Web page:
Summary: Background and history of Luther's Small Catechism

In Jesus Holy Name September 16, 2018

Series: Luther’s Small Catechism Redeemer

Text Deuteronomy 6:5-7

“Thinking the Things of God”

Introduction to Luther’s Small Catechism

Everyone has an identity. Often time our real identity; who we are, what we feel, it doesn’t often match our names. For many today, names are arbitrary. The day you were born your parents thought long and hard about the name you would carry. They may have even given you two middle name along with your first and last name. Sometimes they are thinking of bible characters and you get a bible name. Sometimes they are thinking of a long loved relative and you get an old name on your new body.

Sometimes parents didn’t know what to do so they came up with names like “Pee-a-boo” Street because as a baby she like to play “Pee-a-Boo” Studies of gang members reveal that when a person chooses to join a gang, he or she often receives a tattoo to identify him or her as a member of that gang. This signifies that the gang’s claim on that person is permanent. It is a mark of ownship as much as identity.

On October 31, 1517 an obscure German monk named Martin Luther, desiring to spark theological discussion over the medieval practice of selling indulgences, nailed his 95 Theses on the door of the Castle Church in Wittenberg, Germany.

Since that Day we have been called Lutheran Christians. It is a unique identity within the larger World Wide Christian faith.

Both Deacon Jim Fennacy and Deacon Scott Jacobsen are in the process of preparing to be ordained in the Lutheran Church as Specific Minister Pastors. One of the requirements was to read and study both Martin Luther’s Small and Large Catechism. So I said to myself….why not enable them to share that knowledge. So, I ask Deacon Jim to write this seven week bible study on Martin Luther’s Small Catechism.

This study is about our identity. You can join a small group. Sign ups on the Patio. You can down load it from our web site. You can take it home and study it on your own. This series isnot about how to find peace with God…It does help us understand why Christian values and behaviors are important. I really like the title that Deacon Jim has given to this study.

“Thinking the Things of God”

He writes; “How do you make sense of the Bible? The Bible contains sixty-six books and letters, bound together, forming one book. In reality it has one author and one plan. It reveals God’s plan for offer you and me the gift of forgiveness and eternal life. And yet to try to read the Bible like a novel…cover to cover is difficult. What am I supposed to do with what I just read? How do I make sense of the entire book?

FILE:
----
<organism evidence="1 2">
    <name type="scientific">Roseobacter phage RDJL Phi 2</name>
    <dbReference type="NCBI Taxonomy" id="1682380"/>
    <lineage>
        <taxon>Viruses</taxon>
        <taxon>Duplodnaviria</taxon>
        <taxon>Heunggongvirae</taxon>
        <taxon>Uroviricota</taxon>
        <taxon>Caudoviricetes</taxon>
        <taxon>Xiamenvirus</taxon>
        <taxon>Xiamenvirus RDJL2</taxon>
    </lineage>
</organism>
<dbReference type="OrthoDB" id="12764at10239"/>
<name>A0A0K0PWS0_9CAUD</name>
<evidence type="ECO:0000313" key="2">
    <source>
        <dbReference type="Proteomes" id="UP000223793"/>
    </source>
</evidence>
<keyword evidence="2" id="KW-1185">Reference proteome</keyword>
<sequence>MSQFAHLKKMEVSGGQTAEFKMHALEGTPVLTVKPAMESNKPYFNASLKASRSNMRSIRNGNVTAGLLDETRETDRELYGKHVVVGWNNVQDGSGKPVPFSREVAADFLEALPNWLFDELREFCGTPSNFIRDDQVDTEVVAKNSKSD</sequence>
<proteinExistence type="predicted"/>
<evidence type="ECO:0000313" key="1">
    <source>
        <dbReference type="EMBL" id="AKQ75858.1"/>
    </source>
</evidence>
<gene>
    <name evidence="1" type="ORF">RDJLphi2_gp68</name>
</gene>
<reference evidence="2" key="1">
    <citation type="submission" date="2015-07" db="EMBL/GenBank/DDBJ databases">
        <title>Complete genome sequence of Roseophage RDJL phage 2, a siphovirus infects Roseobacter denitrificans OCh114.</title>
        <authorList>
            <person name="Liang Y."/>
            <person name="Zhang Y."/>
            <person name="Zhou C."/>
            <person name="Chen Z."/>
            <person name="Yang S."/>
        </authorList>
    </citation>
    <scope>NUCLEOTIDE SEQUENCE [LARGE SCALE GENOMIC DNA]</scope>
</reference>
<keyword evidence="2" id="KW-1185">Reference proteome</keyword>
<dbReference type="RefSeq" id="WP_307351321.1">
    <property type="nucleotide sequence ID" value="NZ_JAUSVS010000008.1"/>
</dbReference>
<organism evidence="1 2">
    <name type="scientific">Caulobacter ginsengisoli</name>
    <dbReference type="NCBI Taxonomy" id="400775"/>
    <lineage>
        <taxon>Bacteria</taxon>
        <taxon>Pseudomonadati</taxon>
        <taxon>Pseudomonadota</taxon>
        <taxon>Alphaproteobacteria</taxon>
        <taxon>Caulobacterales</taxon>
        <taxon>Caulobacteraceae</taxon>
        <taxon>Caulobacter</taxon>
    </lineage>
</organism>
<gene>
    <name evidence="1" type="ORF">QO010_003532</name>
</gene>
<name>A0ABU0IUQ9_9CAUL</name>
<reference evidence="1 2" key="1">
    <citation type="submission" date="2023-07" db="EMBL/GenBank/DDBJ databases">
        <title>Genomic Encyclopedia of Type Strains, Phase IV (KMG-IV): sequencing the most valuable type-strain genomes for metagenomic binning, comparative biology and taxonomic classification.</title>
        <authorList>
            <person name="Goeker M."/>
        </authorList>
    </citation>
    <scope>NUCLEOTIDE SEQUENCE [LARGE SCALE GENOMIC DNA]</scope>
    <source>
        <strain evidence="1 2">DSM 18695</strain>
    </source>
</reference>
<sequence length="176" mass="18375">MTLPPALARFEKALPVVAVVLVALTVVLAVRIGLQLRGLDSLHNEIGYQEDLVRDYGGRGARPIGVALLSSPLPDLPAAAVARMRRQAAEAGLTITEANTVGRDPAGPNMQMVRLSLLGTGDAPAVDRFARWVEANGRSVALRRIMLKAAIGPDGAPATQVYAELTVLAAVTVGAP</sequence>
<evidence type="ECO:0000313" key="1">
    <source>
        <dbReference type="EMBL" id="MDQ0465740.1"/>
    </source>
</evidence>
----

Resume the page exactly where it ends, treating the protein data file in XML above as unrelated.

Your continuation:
Martin Luther was born in 1483 and died in 1546. The Reformation begin in his heart in 1505 -1517 as he read and taught the Bible. Martin Luther did not want to start a new religion. He wanted to see the Roman Catholic Church renewed. He did not intend on people leaving the church in droves, even whole communities.” ( Bible Study, Deacon Jim Fennacy, Redeemer Lutheran Church web site)

But as they did, and as monks left monasteries to become the first pastors, Luther was worried about the lack of knowledge of God’s true gospel, the lack of bibles and educational material for church and home. Martin Luther wrote the Small and Large Catechism in 1527 to explain the core concepts of the Bible.

Other religions focus on people doing things to appease God; to make Him happy. In doing the “right” things it is hope that God will keep those people from eternal damnation, which is eternal separation from Him. This is not the message of the bible.

The bible was written to tell us about God’s love. The Ten Commandments were given so that people, societies and cultures could live in peace and community.

In the 1500’s there was no easy access to the Bible. Luther published hundreds of pamphlets, monthly. He was a publishers dream. His books and pamphlets sold. He wrote the Small Catechism so that parents could teach the fundaments of Christianity. The Small Catechism has 6 chief parts. The Ten Commandments, with explanation. The Apostle’s Creed, with explanation. Which we will use today. The Lord’s Prayer. The Sacrament of Baptism. Confession and the Office of the Keys. The Sacrament of the Altar. . This will be our seven week sermon and bible study series. I hope you take time to renew your identity.

If you do not know your past then you may not know who you are. Why is there such an interest in discovering your “ancestry” DNA? People want to know. The same is true with your faith.

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